As any Joe Fafafel in downtown Baghdad will tell you, there are winners and losers when one hated regime crumbles in favour of a soon-to-be equally loathed successor. Nine games under Cito really isn't a large enough sample size to come to any major conclusions, but admit that there is a very subjective air of improvement surrounding the club since the beloved, Morgan Freeman classy ex-skipper retook the helm. We can revisit this in October, but so far who's winning and who's losing under the new regime?
The Offence as a whole: averaging 5.2 runs per game since Cito took over, which is more than the pitching staff should need to win a good chunk of games in the second half. Now, there were two shutouts in there and yesterday's one-run victory, but it's heartening to see extra base hits after a general three month hiatus for slugging. I share Twitchy's view that there wasn't anything philosophically wrong with the Denbo Approach, it just did not resonate with the personnel JP has assembled here. It's not you, it's us, Gary.
Adam Lind: he's up, he's playing and he's here for good. The young favourite of gay photogs everywhere has rewarded Cito for his vote of confidence by socking a pair of dingers and driving in 5 since his recall. Put a fork in Shannon Stewart cos he's done!
Starters with macho attitudes: back in the pre-stike era, it was pretty much a daily occurance to see the manager do his cowboy saunter up to the mound to ask his pitcher if he felt man enough to finish the inning. That's how it worked in the olden days when nobody cared about pitch counts. Expect to see starters go deeper into games when they're going well compared to the John Gibbons era. AJ Burnett will like this, McGowan too might do with a bit of mental toughening that accompanies this ritual even if it runs the risk of blowing out his arm. Will Doc throw 10 complete games in the second half?
As an aside, I've long wondered how many 200-pitch starts Nolan Ryan had. That's right, I'm absolutely convinced he touched 200 on more than one occasion.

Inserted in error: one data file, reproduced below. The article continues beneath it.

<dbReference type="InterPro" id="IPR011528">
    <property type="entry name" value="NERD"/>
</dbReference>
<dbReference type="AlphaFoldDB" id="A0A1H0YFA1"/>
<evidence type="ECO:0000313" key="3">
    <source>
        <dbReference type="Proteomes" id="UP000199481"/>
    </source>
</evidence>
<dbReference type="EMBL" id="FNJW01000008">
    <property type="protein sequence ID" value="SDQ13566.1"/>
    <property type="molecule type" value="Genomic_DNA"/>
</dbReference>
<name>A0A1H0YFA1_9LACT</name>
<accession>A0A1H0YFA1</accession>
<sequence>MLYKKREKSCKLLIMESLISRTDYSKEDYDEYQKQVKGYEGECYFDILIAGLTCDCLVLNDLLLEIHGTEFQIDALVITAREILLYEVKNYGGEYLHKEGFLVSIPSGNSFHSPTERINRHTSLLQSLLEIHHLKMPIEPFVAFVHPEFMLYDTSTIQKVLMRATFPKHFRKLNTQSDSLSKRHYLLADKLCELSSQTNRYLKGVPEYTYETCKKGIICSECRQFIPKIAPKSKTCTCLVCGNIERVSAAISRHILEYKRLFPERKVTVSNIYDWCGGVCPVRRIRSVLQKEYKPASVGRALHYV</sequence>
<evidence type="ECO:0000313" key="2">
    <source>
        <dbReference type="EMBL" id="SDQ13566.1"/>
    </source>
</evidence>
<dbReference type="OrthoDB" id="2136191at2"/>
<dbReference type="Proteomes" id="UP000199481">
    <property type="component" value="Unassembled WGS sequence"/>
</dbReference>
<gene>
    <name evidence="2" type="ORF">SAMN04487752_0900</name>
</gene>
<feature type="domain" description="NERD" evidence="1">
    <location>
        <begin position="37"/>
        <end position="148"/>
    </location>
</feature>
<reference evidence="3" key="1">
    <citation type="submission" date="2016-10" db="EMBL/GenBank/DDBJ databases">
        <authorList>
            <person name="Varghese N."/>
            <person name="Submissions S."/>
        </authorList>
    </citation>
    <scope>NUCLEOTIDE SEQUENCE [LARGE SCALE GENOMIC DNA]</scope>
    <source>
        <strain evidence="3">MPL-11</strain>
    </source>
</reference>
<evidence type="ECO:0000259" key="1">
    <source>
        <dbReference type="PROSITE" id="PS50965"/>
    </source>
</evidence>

Tony LaCava: see JP Ricciardi below. LaCava is the Jays director of player personnel and is a rumoured GM candidate in pretty much every town where there's an opening. He may well end up wearing the captain's hat in TO a few months down the road.
JP Ricciardi: It appears to all that the Jays' ass clown GM is just running down the clock before an inevitable firing at the end of the season. I outlined the case against JP earlier this month and RicciarDunngate has only made him look worse since. He's embarassed himself in public (not good), and more importantly, failed to win with cash to play with for three years in a row.
Brandon League: I don't make accusations of racism lightly, but it's tough not to come to the conclusion that Cito is indeed racist against fire-balling Hawaiian relievers. Why hasn't he pitched since his recall? Are we afraid of Ks and ludicris ground ball percentages? Eh?
Brad Wilkerson: he was JP's guy, not Cito's, and is now relegated to back up OF and pinch hitting duties from here on out. Rejoice!
Brian Butterfield: he didn't get canned, which must've made Mrs. Butterfield quite happy, but now has a more established, politically-secure boss than John Gibbons. If he aspires to manage (as I'm sure he does) that opportunity is probably farther off in the distance than it was a month ago. I certainly don't think Cito is here to finish the season then ride off into the sunset: expect him to stick at the helm in 2009.
I've been promised a gameday report from Seattle from Jay K. and my brother, Mattius, who join us here at The Southpaw as live West Coast correspondents for the Jays-Mariners series. Like peyote-scarfing Mexican lawyer Oscar Zeta Acosta in Hunter S. Thompson's Fear and Loathing in Las Vegas, Jay is also "too weird to live, too unique to die", so prepare yourself for some hilarity.
-- Johnny Was